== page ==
2014 – Electronic Sports League rebranded into ESL. We also saw significant milestones in esports, raising the prestige of events with new venues, and breaking viewership records.
ESL took Counter-Strike: Global Offensive to the big stage and finished its first 2014 EMS Season with a $250,000 tournament in the Spodek arena at the Intel Extreme Masters venue in Katowice.
The shared $500,000 prize pool for the IEM Season 8 Finals & the EMS One CS:GO Finals set a new prize money record for a European esports event and drew massive crowds to the 11,500 capacity stadium. EMS One Katowice was also ESL’s first Valve sponsored and community founded CS:GO Major tournament.
Following the success of Katowice, the first ESL One CS:GO event came to Cologne as another Valve major. It was played at Gamescom, a massive digital and gaming trade fair, in the Cologne Exhibition Centre.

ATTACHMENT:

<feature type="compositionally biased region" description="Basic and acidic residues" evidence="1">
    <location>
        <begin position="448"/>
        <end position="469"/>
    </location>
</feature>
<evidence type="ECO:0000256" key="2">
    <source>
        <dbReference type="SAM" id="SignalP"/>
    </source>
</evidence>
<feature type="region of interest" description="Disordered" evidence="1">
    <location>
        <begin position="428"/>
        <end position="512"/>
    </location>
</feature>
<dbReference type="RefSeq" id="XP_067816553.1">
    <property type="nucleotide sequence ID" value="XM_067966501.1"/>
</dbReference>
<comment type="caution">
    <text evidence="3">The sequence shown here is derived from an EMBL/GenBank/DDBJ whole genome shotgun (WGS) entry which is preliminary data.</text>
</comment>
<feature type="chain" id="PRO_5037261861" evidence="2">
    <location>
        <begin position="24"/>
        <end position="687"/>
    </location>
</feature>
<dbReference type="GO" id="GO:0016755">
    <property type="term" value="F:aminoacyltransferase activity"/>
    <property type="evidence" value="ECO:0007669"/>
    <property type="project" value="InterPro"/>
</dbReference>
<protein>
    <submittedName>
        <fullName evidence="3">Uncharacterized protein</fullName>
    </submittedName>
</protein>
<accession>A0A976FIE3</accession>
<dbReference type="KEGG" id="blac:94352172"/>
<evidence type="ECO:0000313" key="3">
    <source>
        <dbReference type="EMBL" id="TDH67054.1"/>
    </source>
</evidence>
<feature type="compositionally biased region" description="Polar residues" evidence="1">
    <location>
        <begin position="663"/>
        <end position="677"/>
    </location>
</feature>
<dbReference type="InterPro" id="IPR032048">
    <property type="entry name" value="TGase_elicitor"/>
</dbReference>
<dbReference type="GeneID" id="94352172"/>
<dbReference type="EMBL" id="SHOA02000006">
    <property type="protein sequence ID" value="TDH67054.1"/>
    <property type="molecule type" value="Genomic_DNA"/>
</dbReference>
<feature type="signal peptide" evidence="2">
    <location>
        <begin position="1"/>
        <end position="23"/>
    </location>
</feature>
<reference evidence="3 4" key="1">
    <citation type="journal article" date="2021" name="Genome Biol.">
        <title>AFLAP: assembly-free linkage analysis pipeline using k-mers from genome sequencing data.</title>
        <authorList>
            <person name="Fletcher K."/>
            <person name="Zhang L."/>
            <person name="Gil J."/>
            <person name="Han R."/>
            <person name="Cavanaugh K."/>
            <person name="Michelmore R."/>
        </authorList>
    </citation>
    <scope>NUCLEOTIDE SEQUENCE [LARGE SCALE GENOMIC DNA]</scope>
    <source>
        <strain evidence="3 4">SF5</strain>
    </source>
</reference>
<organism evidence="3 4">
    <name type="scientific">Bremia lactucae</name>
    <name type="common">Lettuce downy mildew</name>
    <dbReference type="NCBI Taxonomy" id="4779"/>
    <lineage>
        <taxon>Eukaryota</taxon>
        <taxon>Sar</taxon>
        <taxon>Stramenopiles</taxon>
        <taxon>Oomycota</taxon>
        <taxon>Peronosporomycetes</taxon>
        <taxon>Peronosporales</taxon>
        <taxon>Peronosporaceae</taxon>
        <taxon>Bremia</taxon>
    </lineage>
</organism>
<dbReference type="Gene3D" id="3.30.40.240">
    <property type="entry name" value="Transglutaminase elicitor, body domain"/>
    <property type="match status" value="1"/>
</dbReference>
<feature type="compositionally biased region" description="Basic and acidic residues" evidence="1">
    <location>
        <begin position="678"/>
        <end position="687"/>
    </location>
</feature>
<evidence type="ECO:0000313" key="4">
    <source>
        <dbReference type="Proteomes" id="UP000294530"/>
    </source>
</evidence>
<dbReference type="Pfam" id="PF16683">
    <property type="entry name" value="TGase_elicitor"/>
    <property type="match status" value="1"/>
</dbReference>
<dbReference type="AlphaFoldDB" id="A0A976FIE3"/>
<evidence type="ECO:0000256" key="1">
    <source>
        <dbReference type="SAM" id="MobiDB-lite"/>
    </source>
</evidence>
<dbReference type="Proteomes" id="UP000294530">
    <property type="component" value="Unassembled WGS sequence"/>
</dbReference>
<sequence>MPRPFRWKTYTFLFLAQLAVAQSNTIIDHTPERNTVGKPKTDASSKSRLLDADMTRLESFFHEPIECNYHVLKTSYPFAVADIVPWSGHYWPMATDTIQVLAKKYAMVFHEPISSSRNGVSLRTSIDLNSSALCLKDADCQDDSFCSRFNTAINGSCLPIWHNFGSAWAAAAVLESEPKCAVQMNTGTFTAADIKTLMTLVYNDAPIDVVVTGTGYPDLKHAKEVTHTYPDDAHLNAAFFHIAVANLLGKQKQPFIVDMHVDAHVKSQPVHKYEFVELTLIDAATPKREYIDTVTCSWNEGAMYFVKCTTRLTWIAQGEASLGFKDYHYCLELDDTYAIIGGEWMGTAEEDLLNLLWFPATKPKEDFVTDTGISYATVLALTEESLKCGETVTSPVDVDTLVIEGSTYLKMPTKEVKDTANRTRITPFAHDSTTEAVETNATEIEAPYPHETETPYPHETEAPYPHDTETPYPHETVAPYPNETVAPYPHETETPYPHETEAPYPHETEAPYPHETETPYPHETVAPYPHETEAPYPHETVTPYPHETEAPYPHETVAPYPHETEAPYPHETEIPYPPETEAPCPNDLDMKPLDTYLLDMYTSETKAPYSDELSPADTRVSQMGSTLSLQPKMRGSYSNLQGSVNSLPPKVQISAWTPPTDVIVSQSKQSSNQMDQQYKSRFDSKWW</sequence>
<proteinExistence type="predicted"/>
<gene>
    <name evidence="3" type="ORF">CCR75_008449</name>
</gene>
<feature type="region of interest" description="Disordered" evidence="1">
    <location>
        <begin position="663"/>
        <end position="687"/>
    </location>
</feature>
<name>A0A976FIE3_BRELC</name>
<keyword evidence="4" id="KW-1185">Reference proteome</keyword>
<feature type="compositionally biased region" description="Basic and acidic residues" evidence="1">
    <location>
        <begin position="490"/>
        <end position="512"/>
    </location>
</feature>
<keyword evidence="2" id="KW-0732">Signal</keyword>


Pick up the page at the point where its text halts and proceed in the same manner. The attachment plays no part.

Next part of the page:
ESL One Dota kicked off in Frankfurt, where it was the first time ever an esports event was played in a world cup football stadium with a capacity of more than 35,000. Having a football stadium venue provided multiple assets – private VIP boxes for the players, their management and guests, a press conference room, an exclusive area for premium fans, etc.
This was the first step of ESL’s expansion into Dota and the trend would continue to this day, visiting new cities across the world.
- The Train map was removed for ESL One Cologne, while Cache, Overpass, and Cobblestone were added. Overpass was released by Valve only a month before the tournament, and the decision to add a new map with such short notice and at a Major event caused some controversy.
- EMS One Katowice 2014 reached an all time viewership peak for a CS event. An unprecedented 3.5 million hours watched and over 6.2 million sessions were recorded!
- ESL One New York was played in Madison Square Garden, an indoor arena that is home to the New York Knicks and New York Rangers.